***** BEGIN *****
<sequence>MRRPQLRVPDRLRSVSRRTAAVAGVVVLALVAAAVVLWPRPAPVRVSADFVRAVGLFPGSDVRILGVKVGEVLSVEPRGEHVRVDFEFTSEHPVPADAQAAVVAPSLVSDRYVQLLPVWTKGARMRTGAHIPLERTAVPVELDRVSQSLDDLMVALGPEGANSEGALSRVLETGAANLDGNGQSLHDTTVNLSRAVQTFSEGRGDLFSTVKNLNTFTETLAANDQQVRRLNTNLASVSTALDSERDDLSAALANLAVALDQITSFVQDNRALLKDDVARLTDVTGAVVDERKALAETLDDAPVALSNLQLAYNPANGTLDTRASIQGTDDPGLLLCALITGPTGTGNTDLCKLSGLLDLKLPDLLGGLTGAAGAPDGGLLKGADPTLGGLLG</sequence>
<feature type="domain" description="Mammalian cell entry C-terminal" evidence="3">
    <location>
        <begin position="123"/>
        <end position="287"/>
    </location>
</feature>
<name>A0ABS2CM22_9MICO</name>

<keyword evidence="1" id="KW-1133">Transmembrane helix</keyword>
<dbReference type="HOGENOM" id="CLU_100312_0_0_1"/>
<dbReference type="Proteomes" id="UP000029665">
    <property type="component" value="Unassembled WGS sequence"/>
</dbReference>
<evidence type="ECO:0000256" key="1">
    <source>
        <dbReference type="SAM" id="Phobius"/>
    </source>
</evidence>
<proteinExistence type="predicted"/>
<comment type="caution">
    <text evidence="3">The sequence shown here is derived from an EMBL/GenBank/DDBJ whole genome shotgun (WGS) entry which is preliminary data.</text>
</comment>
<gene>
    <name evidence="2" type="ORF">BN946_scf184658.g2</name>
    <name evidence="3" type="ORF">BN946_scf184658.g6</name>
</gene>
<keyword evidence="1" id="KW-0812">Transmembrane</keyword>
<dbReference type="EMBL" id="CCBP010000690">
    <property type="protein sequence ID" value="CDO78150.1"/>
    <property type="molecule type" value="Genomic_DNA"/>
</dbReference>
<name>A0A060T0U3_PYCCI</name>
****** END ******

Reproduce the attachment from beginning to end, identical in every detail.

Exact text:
<sequence>MRRPQLRVPDRLRSVSRRTAAVAGVVVLALVAAAVVLWPRPAPVRVSADFVRAVGLFPGSDVRILGVKVGEVLSVEPRGEHVRVDFEFTSEHPVPADAQAAVVAPSLVSDRYVQLLPVWTKGARMRTGAHIPLERTAVPVELDRVSQSLDDLMVALGPEGANSEGALSRVLETGAANLDGNGQSLHDTTVNLSRAVQTFSEGRGDLFSTVKNLNTFTETLAANDQQVRRLNTNLASVSTALDSERDDLSAALANLAVALDQITSFVQDNRALLKDDVARLTDVTGAVVDERKALAETLDDAPVALSNLQLAYNPANGTLDTRASIQGTDDPGLLLCALITGPTGTGNTDLCKLSGLLDLKLPDLLGGLTGAAGAPDGGLLKGADPTLGGLLG</sequence>
<feature type="domain" description="Mammalian cell entry C-terminal" evidence="3">
    <location>
        <begin position="123"/>
        <end position="287"/>
    </location>
</feature>
<name>A0ABS2CM22_9MICO</name>

<keyword evidence="1" id="KW-1133">Transmembrane helix</keyword>
<dbReference type="HOGENOM" id="CLU_100312_0_0_1"/>
<dbReference type="Proteomes" id="UP000029665">
    <property type="component" value="Unassembled WGS sequence"/>
</dbReference>
<evidence type="ECO:0000256" key="1">
    <source>
        <dbReference type="SAM" id="Phobius"/>
    </source>
</evidence>
<proteinExistence type="predicted"/>
<comment type="caution">
    <text evidence="3">The sequence shown here is derived from an EMBL/GenBank/DDBJ whole genome shotgun (WGS) entry which is preliminary data.</text>
</comment>
<gene>
    <name evidence="2" type="ORF">BN946_scf184658.g2</name>
    <name evidence="3" type="ORF">BN946_scf184658.g6</name>
</gene>
<keyword evidence="1" id="KW-0812">Transmembrane</keyword>
<dbReference type="EMBL" id="CCBP010000690">
    <property type="protein sequence ID" value="CDO78150.1"/>
    <property type="molecule type" value="Genomic_DNA"/>
</dbReference>
<name>A0A060T0U3_PYCCI</name>